Do what it takes
New enforcement policy suits Keselowski just fine
By RICK MINTER / Cox Newspapers
NASCAR’s new policy of loosening the reins on drivers, letting them be a little more aggressive on the track without incurring penalties, shouldn’t have too much effect on young Brad Keselowski. He already races that way.
That fact was evidenced by his stunning win over Carl Edwards in last year’s Spring race at Talladega Superspeedway, a race that ended with Edwards sailing into the catchfence after contact with Keselowski, who slipped by to take his and his car owner James Finch’s first Sprint Cup wins.
“I actually did those things already last year,” Keselowski said with a smile during last week’s media session at Daytona International Speedway. “I’m not sure how much that I can change. I’m already right there for the most part.”
The question for Keselowski and a lot of others on both sides of the catchfence is how other drivers in NASCAR will react to the shift in enforcement policy.
“When I met with NASCAR [officials] in Phoenix last year, they pretty much told me that’s the way the sport was pretty much going to go, and they were going to be OK with it,” he said. “So I didn’t see it as much of a surprise. I’m more interested in seeing the actions of other drivers versus myself.”
But Keselowski, who comes from one of the sport’s old-time families, isn’t about to label himself just as an aggressive driver.
“My attitude towards racing is to do what it takes to win,” he said. “I’d prefer to win honorably. I can’t always say that I’ve done that. Hopefully we can put together strong enough cars this year to where we can win without drama.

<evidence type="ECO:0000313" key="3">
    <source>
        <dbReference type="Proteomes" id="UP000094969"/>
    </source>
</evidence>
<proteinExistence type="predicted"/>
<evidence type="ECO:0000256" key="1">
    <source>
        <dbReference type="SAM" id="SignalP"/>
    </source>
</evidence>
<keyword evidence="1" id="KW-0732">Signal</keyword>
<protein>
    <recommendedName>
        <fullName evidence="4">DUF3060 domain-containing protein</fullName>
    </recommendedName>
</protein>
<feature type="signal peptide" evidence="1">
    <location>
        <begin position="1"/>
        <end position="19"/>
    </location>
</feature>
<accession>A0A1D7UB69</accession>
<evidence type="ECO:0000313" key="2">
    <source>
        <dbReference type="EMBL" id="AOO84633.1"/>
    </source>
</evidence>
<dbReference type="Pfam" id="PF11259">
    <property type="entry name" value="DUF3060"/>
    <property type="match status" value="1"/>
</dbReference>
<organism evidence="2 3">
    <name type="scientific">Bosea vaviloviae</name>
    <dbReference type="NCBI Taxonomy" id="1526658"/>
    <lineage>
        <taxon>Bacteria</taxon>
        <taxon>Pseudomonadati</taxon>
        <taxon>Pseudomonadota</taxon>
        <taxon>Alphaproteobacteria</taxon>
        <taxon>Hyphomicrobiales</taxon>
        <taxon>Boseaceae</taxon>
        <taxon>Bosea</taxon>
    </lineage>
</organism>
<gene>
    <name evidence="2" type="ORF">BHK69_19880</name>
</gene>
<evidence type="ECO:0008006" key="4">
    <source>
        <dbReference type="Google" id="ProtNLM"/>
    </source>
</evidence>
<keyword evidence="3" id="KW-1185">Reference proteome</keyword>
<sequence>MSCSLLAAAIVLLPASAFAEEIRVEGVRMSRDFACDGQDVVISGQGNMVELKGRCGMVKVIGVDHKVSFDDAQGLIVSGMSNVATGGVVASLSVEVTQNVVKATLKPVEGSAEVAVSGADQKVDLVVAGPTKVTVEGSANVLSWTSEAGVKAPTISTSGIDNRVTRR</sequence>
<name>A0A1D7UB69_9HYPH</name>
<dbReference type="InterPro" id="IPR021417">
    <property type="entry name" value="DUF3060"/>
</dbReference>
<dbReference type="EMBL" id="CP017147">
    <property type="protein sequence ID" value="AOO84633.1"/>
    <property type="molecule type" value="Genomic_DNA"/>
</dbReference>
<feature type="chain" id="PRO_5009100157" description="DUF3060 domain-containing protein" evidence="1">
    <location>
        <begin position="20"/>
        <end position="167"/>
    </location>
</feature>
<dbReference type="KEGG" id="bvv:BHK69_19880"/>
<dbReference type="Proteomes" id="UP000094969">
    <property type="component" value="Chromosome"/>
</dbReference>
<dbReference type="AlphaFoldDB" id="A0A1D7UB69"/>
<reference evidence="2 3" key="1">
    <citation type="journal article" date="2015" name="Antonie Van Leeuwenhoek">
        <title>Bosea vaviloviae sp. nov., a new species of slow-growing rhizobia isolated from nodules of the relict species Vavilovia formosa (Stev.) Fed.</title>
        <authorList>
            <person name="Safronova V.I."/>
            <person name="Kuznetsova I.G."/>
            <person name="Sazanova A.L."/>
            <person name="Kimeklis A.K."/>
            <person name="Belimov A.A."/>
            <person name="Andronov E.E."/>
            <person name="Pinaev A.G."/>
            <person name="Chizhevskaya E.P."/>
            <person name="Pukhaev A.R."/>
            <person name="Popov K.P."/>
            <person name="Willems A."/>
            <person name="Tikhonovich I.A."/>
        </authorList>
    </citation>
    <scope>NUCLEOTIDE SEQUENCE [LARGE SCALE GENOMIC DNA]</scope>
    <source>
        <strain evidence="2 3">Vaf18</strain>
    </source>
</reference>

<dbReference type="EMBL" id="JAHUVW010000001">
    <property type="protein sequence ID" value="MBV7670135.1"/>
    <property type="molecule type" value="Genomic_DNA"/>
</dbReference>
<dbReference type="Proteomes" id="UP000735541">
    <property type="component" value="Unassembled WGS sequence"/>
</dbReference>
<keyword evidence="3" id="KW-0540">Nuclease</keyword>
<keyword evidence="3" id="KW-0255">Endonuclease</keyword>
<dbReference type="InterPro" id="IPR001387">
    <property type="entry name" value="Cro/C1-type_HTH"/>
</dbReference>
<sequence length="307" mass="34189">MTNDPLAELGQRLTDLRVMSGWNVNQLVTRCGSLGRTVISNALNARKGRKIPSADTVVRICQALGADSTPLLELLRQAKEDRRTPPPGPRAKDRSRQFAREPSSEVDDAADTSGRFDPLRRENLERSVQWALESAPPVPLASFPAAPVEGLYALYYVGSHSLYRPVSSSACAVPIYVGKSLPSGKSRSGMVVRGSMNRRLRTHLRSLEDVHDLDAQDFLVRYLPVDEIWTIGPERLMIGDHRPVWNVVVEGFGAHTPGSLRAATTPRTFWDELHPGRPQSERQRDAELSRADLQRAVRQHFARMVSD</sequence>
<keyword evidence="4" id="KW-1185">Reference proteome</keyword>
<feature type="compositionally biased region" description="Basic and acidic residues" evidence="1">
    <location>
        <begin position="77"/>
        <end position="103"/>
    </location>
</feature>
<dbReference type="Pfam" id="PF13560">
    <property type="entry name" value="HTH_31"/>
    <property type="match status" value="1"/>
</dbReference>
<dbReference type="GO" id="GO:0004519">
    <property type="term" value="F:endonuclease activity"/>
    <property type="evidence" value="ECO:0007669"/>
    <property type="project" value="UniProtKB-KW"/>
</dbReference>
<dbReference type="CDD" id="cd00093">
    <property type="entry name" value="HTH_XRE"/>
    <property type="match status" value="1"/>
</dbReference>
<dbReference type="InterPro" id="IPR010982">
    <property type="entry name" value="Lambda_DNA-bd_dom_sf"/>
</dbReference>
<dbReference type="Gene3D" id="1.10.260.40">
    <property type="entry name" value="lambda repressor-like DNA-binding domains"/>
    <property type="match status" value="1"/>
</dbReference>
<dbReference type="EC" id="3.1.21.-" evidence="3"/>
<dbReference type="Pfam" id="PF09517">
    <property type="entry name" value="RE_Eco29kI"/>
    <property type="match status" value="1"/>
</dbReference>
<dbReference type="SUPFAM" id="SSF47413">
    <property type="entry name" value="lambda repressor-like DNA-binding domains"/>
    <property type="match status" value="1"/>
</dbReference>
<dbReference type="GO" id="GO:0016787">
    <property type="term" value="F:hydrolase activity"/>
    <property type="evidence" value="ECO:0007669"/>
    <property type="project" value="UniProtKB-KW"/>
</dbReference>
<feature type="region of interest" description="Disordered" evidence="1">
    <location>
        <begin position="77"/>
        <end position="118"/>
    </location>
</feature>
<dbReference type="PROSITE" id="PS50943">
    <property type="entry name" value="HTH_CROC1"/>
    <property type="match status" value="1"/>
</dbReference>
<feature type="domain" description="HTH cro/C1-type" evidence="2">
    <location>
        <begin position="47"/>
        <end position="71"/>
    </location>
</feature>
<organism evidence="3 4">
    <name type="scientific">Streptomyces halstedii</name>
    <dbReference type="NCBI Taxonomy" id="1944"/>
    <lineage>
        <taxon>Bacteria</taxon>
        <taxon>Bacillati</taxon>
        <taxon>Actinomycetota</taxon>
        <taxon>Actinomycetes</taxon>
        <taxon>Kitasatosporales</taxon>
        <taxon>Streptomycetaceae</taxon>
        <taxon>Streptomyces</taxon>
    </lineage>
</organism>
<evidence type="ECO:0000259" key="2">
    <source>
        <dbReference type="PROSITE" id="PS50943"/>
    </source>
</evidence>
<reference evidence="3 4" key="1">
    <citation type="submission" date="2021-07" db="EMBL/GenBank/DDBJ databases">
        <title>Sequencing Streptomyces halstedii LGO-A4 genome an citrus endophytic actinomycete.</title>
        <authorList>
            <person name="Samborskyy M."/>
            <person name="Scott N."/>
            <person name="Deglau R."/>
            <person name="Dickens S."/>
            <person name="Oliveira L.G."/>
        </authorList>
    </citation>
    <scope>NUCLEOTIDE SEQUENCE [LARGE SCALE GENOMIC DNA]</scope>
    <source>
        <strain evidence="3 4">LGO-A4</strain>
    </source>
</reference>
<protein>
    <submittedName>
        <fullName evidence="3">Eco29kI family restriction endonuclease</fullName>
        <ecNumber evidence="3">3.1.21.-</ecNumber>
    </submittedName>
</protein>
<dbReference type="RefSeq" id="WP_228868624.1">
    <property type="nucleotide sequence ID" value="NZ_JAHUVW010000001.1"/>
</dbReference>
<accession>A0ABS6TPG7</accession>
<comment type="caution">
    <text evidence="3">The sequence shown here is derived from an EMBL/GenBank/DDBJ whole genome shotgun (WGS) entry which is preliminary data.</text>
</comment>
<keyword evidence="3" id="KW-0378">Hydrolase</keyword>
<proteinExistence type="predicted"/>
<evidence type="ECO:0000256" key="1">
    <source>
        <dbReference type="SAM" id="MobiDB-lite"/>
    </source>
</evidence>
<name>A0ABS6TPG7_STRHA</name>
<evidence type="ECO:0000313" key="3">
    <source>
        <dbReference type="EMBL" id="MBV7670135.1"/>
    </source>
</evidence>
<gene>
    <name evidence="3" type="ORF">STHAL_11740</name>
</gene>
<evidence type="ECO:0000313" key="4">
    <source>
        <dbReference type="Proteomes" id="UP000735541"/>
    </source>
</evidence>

“A goal of mine is to win a race and look back and nobody say, ‘He screwed me over to do it.’ That’s the way race car drivers are…we never get beat fairly, just ask us. That’s part of the sport. The approach is to go out there and win and do the best that we can every week. We’ll see where that takes us.”
Among those not complaining about Keselowski is his new teammate, Sam Hornish Jr. Keselowski has moved from Hendrick Motorsports to Penske Racing, where he’ll run full Nationwide and Sprint schedules.
“I think that Brad’s very fast,” Hornish said. “I think he’s definitely got an understanding of the car. He’s spent a lot of time over there at Hendrick trying to make himself better and to learn from the guys he’s around. All in all, there are some things that I can learn from him and I think that it’s a good addition to the team.”
Although he probably needs to become friends with Hornish and with Kurt Busch, his other teammate at Penske, he’s not worried about making other friends, at least on the track.
“Anytime your competitors are happy with you is when they’re beating you…” he said. “A lot of the established drivers don’t like young drivers coming into the sport because there is an upset to that balance. Before, that ride wasn’t a ride that they had to worry about and now it is. Realistically, it’s that they don’t want to race that guy.”
Even though Keselowski has acquired a reputation as being aggressive, he said that perception isn’t the same as reality.
“I feel like that, objectively, if you step back and watch my in-car camera tapes and stuff, I feel like I give when it’s the right time to give and I take when it’s the right time to take,” he said. “For the most part I always do that.
There have been a few races during the season where I step back and say, ‘Whoa, I did a terrible job of not giving right there.’
“There have been a few (races) where I’ve given too much. But at the end of the day, when I look my team in the eyes, I want to be able to look at them and say that I took more than I gave. I want to be able to look at them and for them to know that when I got out of that race car, I left nothing on the table. I never gave up a spot that I shouldn’t have…
“If you have to make a few competitors mad along the way, that’s just part of it.”